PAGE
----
Every year, you’re advised to visit the doctor for screenings, lab work, and other tests to evaluate your physical health. The same is true for the eye doctor for vision and the dentist twice a year for oral hygiene. As important as your emotional wellbeing is, however, most don’t go to a specialist for regular checkups or even evaluate themselves to determine if they need help.
This is a problem because untreated mental health problems can lead to trouble with your physical health and your overall quality of life. Each year millions of people suffer in silence while coping with undiagnosed cases of chronic stress, depression, anxiety, and more. While there are a number of factors that could cause mental illness, recognizing the warning signs within yourself is the first step towards fixing it.
Nothing Wrong with Getting Help
Recognize your own circumstances in any of the signs listed above? If so, the best thing you can do is get help. There used to be a ton of stigmas out there about getting help for mental illness, but they’re far from the truth. Also, there are new innovative ways to treat depression, anxiety, chronic stress, and other mental health problems. From non-invasive procedures and medications to lifestyle changes and talk therapy, there are a lot of routes one suffering from mental health problems can take to get back on track.
Signs Something is Going On
How do you know when your mental health isn’t up to par? Of course, anyone can feel off their game on occasion, but if you start to notice several of these symptoms below, you should probably look into treatment options.
Short-Tempered – Finding it hard to be patient with others lately? Perhaps you’re screaming at your kids for leaving their shoes in the living room or constantly getting into petty fights with your spouse? If this is the case, it could be a sign that you’re mentally unstable.
Extreme Fatigue – Is sleep all you can think about? Are you getting 7 to 8 hours each night but still waking up feeling exhausted? If you’re not on any medications that could cause drowsiness and you haven’t been diagnosed with anything that could impact your sleep then you should explore your mental state.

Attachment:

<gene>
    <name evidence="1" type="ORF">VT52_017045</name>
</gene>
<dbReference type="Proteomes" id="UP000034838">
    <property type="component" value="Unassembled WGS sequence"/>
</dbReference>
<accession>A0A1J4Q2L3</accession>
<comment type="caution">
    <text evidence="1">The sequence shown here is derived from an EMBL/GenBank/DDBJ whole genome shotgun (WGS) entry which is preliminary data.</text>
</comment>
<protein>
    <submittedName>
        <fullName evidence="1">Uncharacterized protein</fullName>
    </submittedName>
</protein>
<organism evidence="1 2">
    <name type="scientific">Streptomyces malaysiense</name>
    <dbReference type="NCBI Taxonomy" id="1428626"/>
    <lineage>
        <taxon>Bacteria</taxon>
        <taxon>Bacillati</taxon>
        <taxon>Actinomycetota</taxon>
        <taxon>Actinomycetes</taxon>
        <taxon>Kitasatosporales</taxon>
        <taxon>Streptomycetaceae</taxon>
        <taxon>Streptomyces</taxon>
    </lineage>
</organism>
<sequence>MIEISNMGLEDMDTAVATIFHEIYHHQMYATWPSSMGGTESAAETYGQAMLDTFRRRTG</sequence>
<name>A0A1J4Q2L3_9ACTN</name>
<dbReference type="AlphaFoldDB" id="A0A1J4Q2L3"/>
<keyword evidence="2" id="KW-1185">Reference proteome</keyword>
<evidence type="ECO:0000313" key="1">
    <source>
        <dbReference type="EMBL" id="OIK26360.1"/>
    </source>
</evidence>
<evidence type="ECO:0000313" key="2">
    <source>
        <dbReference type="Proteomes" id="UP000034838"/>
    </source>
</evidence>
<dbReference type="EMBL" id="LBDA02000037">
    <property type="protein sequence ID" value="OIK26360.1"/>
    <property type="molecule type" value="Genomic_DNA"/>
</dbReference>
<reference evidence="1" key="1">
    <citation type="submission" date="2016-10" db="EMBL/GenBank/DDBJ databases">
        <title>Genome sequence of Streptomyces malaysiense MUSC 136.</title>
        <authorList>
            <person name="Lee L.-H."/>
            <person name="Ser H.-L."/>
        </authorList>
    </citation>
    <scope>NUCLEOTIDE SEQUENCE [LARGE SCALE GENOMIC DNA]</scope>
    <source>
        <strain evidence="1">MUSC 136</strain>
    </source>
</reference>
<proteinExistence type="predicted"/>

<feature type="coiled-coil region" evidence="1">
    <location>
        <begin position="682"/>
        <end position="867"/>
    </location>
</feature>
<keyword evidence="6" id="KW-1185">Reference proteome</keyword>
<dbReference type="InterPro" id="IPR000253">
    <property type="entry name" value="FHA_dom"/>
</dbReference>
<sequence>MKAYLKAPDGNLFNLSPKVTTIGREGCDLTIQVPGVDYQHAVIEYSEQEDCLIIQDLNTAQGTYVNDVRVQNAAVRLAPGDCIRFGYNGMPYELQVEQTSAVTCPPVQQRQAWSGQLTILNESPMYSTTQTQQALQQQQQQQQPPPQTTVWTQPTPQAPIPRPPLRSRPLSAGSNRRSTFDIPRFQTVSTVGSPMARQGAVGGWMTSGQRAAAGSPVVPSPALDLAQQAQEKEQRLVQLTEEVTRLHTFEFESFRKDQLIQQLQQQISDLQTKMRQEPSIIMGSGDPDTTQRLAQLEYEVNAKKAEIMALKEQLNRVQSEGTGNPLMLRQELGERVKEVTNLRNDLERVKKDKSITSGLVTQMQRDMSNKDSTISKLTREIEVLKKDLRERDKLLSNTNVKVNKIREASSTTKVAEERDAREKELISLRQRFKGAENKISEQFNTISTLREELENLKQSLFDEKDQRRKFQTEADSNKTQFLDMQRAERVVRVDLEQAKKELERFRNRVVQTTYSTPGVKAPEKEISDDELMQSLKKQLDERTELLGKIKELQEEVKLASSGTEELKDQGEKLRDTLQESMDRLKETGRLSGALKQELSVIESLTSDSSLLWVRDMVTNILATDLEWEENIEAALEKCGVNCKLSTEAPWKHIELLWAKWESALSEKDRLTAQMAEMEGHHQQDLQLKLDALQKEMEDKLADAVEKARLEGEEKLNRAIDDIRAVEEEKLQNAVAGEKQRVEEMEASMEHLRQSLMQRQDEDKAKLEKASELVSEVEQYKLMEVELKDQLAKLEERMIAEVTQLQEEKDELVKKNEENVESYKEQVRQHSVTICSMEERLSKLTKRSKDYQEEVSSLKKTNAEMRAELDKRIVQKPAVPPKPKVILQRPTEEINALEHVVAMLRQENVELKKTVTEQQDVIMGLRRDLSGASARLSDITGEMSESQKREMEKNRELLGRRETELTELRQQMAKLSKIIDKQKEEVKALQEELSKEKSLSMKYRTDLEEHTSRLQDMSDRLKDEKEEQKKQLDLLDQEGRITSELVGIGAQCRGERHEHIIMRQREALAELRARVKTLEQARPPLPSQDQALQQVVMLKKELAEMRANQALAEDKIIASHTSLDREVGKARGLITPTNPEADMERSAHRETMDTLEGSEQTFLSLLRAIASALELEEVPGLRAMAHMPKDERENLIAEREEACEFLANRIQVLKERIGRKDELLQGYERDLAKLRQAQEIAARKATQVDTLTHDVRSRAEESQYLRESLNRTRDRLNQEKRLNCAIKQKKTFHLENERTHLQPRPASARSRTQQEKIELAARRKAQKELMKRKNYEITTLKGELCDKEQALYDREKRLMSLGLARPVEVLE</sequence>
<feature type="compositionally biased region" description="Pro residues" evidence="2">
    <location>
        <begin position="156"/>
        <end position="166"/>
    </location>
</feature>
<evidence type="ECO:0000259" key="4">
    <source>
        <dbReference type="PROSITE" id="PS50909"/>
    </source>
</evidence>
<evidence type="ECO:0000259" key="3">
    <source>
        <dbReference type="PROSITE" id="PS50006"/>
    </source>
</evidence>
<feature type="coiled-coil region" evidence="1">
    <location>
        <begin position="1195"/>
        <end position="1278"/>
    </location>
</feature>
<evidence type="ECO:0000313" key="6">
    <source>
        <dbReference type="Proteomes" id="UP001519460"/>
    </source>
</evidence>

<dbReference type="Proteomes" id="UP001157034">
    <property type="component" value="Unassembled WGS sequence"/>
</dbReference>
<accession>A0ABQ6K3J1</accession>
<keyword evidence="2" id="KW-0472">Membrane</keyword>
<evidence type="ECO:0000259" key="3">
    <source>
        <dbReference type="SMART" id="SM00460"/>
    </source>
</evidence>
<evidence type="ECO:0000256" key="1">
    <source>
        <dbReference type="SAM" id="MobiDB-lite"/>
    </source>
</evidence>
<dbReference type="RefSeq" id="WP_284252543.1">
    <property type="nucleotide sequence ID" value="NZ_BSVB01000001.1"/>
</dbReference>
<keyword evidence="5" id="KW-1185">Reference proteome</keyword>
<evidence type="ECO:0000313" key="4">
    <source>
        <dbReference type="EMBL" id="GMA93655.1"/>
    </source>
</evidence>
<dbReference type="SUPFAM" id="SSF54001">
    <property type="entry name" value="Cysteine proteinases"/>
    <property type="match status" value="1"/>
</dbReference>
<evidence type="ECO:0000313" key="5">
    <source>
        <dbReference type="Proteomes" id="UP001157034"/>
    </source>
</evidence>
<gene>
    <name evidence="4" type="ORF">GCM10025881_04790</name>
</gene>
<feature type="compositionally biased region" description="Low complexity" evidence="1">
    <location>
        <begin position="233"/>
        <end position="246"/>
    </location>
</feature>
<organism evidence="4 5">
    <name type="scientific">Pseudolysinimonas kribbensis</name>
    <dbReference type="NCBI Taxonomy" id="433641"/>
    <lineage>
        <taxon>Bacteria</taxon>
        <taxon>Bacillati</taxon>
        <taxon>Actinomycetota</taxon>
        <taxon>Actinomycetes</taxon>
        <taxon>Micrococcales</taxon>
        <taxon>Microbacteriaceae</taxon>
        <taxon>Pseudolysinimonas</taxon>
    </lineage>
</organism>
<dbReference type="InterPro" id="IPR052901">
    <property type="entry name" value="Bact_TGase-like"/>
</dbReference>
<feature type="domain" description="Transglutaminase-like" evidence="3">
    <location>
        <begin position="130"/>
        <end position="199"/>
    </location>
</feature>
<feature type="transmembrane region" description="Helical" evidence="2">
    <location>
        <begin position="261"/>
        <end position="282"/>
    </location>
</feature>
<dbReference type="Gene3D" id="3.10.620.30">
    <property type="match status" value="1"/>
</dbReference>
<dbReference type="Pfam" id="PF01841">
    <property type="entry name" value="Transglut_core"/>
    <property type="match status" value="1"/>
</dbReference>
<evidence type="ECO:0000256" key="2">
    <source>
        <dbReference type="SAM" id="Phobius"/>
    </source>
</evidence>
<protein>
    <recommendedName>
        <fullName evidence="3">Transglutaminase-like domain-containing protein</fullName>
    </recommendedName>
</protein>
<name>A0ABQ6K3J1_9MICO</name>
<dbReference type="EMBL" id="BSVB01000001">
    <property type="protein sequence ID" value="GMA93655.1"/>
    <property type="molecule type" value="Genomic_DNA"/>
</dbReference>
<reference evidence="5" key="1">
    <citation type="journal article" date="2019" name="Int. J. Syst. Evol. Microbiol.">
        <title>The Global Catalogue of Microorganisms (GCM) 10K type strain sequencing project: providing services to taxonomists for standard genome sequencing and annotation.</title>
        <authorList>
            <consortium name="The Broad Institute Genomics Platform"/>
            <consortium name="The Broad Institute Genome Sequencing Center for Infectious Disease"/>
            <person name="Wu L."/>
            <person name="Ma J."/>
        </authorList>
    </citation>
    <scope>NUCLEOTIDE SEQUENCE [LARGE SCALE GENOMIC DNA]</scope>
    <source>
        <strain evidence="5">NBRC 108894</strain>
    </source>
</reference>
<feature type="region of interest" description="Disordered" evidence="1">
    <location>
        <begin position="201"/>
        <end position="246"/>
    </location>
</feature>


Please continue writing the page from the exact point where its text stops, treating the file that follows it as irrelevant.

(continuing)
Social Isolation – Have you started drawing away from your friends, family, and the things you enjoy doing? Were you once very outgoing and full of activity on social media but now you steer clear of it? This is often a sign of depression, especially if it goes on for a while or is accompanied by feelings of extreme sadness or despair.
Feelings of Worthlessness – At times do you feel like you’ve lost the will to live? Like nothing in your life is going right and you’re to blame? Feelings of worthlessness are often a sign of depression which should be discussed with your doctor or therapist.
Appetite Issues – Has food become a comfort for you? Do you often eat unhealthy foods to cope with overwhelming emotions? Or, do you feel so bad lately that you haven’t felt much like eating? Either of these could be the result of mental illness and can lead to obesity or malnutrition, both of which are bad for your physical wellbeing.
Anxious – Are you crippled by fear and worry? Does your mind constantly race as you think about everyday activities? Does it keep you up at night? This could be a sign of an anxiety disorder.
Substance Abuse – Some people who suffer from mental health problems end up abusing substances like drugs, alcohol, and prescription meds. Hoping for some relief from their overwhelming emotions the substances provide a temporary high or euphoria, but quickly wears off and exacerbates their negative emotions. The need to feel “good” for just a moment takes over and abuse and addiction develop.
Your mental health is just as important as your physical health. Without a sound mind, your body will essentially shut down as well. You can reduce the chances of mental illness by dieting, exercising, getting 7 to 8 hours of sleep, keeping stress to a minimum, and taking herbal supplements. However, if you’ve experienced any of the above-discussed signs of a mental problem despite your efforts, reach out to a doctor or therapist for further assistance.